The crown jewel of the El Paso Museum of Art, and, in fact, the basis of the museum’s very existence is the Samuel Kress collection. This priceless collection of art ranging from the Medieval to the 18th century was gifted to the museum by famed retailer Samuel Kress ages ago and it was on the basis of this gift the museum was built. It is kept in a softly lit room with careful temperature and humidity controls.
For their current show “The Garden”, the museum has taken one of the medieval altar pieces from its place in the collection and hung it in the bright harsher glare and perhaps less evenly controlled temperature levels of the main gallery. This seems to be taking an unnecessary risk with an irreplaceable work of art.
Perhaps I am overreacting since some of the great museums of the world show their treasures in brighter conditions than that of the Kress collection. Perhaps we have been, in fact, overly protective of the collection all these years. I would point out, however, that in the case of most of the other museums the light is more diffuse and not nearly as harsh as that in the EPMA”s larger gallery. More to the point is that it is the change of venue-the change from the dimmer light, and more carefully watched humidity controls to the sudden glare of the main gallery that seems somewhat problematic. Perhaps nothing at all will occur to damage this work for the relatively short time it is exposed to the much brighter light inj the exhibition, but one has to ask why one wants to take the chance, It is not as if a garden is the subject of the piece. There is simply the hint of a meadow or field in a portion of the background, and one an accompanying note on the wall feels compelled to call attention to as it might otherwise go missed by the casual viewer.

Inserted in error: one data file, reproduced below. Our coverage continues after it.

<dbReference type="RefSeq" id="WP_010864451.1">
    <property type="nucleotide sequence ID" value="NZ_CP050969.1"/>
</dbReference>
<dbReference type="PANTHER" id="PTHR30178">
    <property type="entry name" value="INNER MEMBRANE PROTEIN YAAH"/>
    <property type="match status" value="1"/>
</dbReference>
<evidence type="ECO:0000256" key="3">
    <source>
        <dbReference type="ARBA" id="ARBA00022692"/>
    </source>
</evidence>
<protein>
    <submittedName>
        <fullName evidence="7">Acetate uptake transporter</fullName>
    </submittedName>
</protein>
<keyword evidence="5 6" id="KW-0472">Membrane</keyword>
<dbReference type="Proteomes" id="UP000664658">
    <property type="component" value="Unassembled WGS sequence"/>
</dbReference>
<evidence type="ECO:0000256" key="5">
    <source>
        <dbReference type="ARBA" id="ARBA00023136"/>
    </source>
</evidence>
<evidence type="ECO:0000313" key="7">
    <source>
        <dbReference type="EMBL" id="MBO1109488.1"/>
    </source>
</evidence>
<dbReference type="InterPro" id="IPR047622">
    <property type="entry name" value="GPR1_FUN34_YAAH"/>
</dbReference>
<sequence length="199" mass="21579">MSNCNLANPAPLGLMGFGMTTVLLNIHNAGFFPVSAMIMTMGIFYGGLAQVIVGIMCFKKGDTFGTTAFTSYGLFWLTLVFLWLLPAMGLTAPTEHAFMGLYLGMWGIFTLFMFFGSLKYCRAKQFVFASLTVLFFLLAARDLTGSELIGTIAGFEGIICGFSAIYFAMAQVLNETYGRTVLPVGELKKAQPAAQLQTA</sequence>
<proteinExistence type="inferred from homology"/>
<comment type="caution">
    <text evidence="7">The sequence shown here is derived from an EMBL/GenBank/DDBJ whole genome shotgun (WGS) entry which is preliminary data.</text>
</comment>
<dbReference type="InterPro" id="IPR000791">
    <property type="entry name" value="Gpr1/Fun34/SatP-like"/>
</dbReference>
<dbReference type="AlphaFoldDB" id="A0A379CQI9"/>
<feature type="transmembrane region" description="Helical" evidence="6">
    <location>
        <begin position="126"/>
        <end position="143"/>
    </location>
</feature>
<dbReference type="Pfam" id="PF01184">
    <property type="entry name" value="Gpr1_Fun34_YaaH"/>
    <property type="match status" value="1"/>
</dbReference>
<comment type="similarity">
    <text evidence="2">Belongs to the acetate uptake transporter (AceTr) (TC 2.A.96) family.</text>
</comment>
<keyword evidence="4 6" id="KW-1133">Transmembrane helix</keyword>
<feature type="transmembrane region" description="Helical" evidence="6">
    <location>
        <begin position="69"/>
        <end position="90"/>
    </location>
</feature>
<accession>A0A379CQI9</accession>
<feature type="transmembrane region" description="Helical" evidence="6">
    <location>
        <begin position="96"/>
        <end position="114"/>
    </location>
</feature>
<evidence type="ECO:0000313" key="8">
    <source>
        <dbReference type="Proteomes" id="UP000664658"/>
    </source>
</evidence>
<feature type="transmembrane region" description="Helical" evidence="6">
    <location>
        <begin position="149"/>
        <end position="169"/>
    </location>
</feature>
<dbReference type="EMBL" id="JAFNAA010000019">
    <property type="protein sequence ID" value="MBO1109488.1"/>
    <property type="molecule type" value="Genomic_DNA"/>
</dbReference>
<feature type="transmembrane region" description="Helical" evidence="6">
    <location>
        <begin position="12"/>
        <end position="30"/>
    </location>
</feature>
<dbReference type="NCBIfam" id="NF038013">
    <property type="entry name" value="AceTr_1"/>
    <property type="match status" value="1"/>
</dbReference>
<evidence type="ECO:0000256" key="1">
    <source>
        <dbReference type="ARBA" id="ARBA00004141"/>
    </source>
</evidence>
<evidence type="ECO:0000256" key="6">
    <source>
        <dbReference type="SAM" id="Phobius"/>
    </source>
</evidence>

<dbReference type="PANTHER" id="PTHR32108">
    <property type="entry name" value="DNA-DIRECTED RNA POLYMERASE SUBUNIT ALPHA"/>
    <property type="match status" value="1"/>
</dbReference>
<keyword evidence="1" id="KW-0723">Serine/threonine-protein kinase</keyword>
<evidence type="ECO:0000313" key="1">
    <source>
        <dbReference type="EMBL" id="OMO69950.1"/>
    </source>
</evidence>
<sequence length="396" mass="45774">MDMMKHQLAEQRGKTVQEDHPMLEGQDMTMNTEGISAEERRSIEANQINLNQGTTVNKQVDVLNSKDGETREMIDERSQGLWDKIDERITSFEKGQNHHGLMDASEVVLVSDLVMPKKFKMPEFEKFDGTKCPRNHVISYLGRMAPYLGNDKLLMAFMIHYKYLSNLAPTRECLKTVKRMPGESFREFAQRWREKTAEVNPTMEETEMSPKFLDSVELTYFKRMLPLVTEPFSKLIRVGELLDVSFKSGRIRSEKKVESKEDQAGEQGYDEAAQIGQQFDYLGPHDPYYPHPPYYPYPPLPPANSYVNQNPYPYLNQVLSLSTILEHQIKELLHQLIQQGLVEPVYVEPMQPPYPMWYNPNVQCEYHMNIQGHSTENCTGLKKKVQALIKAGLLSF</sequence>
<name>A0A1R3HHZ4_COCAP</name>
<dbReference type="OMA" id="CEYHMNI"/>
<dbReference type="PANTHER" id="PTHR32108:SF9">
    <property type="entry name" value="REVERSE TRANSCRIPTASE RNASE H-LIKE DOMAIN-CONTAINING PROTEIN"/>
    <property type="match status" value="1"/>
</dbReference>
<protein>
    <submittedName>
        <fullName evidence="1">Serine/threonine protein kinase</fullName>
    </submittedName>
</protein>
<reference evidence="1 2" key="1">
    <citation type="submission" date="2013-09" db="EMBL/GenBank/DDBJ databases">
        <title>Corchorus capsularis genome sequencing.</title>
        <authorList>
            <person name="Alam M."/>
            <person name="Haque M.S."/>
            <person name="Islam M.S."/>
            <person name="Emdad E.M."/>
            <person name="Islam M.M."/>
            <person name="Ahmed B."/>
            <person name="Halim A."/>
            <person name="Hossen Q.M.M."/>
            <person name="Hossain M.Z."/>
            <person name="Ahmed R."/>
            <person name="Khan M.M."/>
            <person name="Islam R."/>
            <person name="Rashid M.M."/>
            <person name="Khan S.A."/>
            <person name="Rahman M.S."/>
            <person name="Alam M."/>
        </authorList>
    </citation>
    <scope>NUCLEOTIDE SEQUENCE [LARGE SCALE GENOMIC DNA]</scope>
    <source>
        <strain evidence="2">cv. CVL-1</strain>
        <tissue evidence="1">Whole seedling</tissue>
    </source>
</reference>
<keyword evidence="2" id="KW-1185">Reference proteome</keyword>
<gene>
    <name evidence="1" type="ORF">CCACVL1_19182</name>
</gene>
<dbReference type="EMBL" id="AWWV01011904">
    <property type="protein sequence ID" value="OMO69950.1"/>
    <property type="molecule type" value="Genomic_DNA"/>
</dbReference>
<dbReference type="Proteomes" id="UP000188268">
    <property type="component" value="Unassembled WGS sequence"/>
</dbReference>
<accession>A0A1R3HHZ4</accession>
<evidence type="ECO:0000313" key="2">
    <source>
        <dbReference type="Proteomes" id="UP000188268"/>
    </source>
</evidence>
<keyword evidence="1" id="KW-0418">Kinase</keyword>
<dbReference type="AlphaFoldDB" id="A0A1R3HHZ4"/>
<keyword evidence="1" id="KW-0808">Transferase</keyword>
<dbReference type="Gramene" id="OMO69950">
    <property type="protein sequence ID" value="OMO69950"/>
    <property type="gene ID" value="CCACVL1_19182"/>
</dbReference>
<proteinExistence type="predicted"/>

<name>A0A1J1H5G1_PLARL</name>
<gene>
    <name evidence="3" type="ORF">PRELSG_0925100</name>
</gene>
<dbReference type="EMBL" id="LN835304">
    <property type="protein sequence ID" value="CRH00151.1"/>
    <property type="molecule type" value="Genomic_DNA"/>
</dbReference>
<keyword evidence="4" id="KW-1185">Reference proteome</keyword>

The show, which is composed exclusively of works from its own collection, seems to include any work which even hints at having a flower so perhaps the altar piece seemed fair game.
Again perhaps I am overreacting or being overly protective, but the piece looks thoroughly out of place in the larger show, and the space on the wall of the Kress collection looks simply vandalized.
As long as I am venting about the museum, I couldn’t help noticing that they have painted all of the walls, except for those in the Kress collection, a bright white. This includes the Spanish Colonial works which look as if they are lost in a snowstorm. At a time when people everywhere are talking about getting art out of the “white walls of the museums and galleries” it is remarkable that the EPMA is simply further promoting the stereotype. I also see they have packed one wall in the back from ceiling to floor and from one side to the other with paintings in a manner resembling the 19th century practice and not often seen since.
These latter criticisms are, of course, simply a question of aesthetic taste, but it is one more example of questionable choices. The larger potential problem is the altar piece and one finally has to ask what precisely is going on over there -david sokolec